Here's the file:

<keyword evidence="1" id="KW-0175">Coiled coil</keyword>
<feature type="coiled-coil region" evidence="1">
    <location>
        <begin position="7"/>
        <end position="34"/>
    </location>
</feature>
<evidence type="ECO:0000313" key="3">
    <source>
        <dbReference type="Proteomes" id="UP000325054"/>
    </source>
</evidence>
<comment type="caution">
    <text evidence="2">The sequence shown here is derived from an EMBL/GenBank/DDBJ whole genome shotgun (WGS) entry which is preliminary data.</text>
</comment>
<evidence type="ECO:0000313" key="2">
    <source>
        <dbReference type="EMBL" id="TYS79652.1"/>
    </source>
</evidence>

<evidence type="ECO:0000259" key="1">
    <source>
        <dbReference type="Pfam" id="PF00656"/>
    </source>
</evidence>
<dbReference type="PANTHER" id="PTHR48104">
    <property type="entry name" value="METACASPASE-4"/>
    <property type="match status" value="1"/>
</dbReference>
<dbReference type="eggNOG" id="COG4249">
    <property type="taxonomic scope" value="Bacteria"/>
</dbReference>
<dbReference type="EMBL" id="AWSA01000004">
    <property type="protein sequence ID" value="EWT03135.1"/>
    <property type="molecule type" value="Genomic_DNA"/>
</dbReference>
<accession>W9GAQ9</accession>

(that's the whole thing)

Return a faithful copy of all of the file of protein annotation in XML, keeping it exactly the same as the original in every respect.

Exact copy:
<keyword evidence="1" id="KW-0175">Coiled coil</keyword>
<feature type="coiled-coil region" evidence="1">
    <location>
        <begin position="7"/>
        <end position="34"/>
    </location>
</feature>
<evidence type="ECO:0000313" key="3">
    <source>
        <dbReference type="Proteomes" id="UP000325054"/>
    </source>
</evidence>
<comment type="caution">
    <text evidence="2">The sequence shown here is derived from an EMBL/GenBank/DDBJ whole genome shotgun (WGS) entry which is preliminary data.</text>
</comment>
<evidence type="ECO:0000313" key="2">
    <source>
        <dbReference type="EMBL" id="TYS79652.1"/>
    </source>
</evidence>

<evidence type="ECO:0000259" key="1">
    <source>
        <dbReference type="Pfam" id="PF00656"/>
    </source>
</evidence>
<dbReference type="PANTHER" id="PTHR48104">
    <property type="entry name" value="METACASPASE-4"/>
    <property type="match status" value="1"/>
</dbReference>
<dbReference type="eggNOG" id="COG4249">
    <property type="taxonomic scope" value="Bacteria"/>
</dbReference>
<dbReference type="EMBL" id="AWSA01000004">
    <property type="protein sequence ID" value="EWT03135.1"/>
    <property type="molecule type" value="Genomic_DNA"/>
</dbReference>
<accession>W9GAQ9</accession>